Gestational Trophoblastic Disease (Hydatidiform mole)


  1. Hydatidiform mole is an alteration of early embryonic growth causing placental disruption, rapid proliferation of abnormal cells, and destruction of the embryo.
  2. There are two distinct types of hydatidiform moles-complete and partial.
    • In a complete mole, the chromosomes are either 46XX or 46XY but are contributed by only one parent and the chromosome material duplicated. This type usually leads to choriocarcinoma.
    • A partial mole has 69 chromosomes. There are three chromosomes for every pair instead of two. This type of mole rarely leads to choriocarcinoma.
  • The etiology of hydatidiform moles is unknown. Genetic, ovular, or nutritional abnormalities could possibility be responsible for trophoblastic disease.
  1. A hydatidiform mole is a placental tumor that develops after pregnancy has occurred; it may be benign or malignant. The risk of malignancy is greater with a complete mole.
  2. The embryo dies and the trophoblastic cells continue to grow, forming an invasive tumor.
  3. It is characterized by ploriferation of placental villi that become edematous and form grapelike clusters. The fluid- filled vesicles grow rapidly, causing the uterus to be larger than expected for the duration of pregnancy.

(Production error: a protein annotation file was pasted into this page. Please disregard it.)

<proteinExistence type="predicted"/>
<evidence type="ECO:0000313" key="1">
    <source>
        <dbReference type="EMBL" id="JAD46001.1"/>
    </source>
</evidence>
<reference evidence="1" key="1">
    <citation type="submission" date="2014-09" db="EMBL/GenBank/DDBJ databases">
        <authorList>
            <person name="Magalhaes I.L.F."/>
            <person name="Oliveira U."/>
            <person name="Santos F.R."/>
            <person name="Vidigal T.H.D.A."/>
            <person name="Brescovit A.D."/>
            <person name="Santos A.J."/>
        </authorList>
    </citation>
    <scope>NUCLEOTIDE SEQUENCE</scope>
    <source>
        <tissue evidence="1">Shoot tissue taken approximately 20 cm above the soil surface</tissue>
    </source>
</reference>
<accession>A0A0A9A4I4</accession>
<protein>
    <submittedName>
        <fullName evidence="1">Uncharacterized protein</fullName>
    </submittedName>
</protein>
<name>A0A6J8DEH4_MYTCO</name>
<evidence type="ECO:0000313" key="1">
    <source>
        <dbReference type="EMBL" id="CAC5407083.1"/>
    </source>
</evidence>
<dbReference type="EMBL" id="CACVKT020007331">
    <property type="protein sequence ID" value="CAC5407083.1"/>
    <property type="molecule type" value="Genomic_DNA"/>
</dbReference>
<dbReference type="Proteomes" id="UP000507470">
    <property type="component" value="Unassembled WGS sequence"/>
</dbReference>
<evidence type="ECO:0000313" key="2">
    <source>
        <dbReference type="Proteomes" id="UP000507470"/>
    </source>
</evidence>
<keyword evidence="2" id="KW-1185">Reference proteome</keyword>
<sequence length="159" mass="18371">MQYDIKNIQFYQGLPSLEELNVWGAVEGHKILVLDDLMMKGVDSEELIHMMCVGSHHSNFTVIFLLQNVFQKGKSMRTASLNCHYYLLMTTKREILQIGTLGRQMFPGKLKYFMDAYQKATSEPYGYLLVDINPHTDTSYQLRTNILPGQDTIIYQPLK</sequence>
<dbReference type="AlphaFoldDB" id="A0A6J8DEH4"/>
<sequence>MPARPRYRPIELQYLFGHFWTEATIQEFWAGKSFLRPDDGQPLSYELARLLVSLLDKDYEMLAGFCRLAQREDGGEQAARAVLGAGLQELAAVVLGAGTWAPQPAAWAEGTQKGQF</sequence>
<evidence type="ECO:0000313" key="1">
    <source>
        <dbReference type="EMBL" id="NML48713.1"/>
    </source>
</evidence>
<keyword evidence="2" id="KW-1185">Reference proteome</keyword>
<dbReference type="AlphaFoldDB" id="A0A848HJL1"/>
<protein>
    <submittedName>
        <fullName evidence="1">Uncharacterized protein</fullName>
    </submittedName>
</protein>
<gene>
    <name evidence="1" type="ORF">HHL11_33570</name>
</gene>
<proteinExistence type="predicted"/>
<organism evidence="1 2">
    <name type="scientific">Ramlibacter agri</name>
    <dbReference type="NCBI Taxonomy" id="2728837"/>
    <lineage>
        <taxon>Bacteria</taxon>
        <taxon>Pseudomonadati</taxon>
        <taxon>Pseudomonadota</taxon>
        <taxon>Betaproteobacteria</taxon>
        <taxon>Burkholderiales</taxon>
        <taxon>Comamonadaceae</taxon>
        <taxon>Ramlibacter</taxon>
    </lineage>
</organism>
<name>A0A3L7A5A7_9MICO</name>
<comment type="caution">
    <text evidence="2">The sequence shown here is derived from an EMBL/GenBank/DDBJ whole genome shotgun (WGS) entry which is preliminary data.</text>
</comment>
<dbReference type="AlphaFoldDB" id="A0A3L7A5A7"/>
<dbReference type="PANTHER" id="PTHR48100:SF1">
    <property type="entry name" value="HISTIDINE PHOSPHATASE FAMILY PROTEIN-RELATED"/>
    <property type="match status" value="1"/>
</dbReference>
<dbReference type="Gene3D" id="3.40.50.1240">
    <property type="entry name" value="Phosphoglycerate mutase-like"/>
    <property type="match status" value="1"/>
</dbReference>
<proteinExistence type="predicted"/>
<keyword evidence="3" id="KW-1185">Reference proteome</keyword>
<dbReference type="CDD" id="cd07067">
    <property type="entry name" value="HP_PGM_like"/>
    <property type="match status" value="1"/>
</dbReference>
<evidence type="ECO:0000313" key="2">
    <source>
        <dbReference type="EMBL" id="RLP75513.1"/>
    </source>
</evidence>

4. Blood Vessels are absent, as are a fetus and an amniotic sac.
Assessment Findings

1. Clinical manifestation

  1. Vaginal bleeding (may contain some of the edematous villi)
  2. Uterus larger than expected for the duration of the pregnancy.
  3. Abdominal cramping from uterine distention.
  4. Signs and symptoms of preeclampsia before 20 weeks gestation
  5. Severe nausea and vomiting

2. Laboratory and diagnostic study findings

  1. hCG serum levels are abnormally high.
  2. Ultrasound reveals characteristics appearance of molar growth.
Nursing Management

1. Ensure physical well being of the client through accurate assessment and interventions.

  • Review pertinent history and history of this pregnancy.
  • Prepare for suction curettage evacuation of the uterus (induction of labor with oxytocic agents or prostaglandins is not recommended because of the increased risk of hemorrhage).
  • Administer intravenous fluids as prescribed.

2. Provide client and family teaching.

  • Ensure appropriate follow-up and self-care by explaining that frequent possibility of recurrence of the problem or progression to choriocarcinoma. Also explain that hCG levels should be monitored for 1 year.
  • Discuss the need to prevent pregnancy for at least 1 year after diagnosis and treatment.
  • Inform the client that oral birth control agents are not recommended because they suppress pituitary luteinizing hormone, which may interfere with serum hCG measurement.
  • Describe and emphasize signs and symptoms that must be reported (i.e., irregular vaginal bleeding, persistent secretion from the breast, hemoptysis, and severe persistent headaches). These symptoms may indicate spread of the disease to other organs.

3. Address emotional and psychosocial needs.


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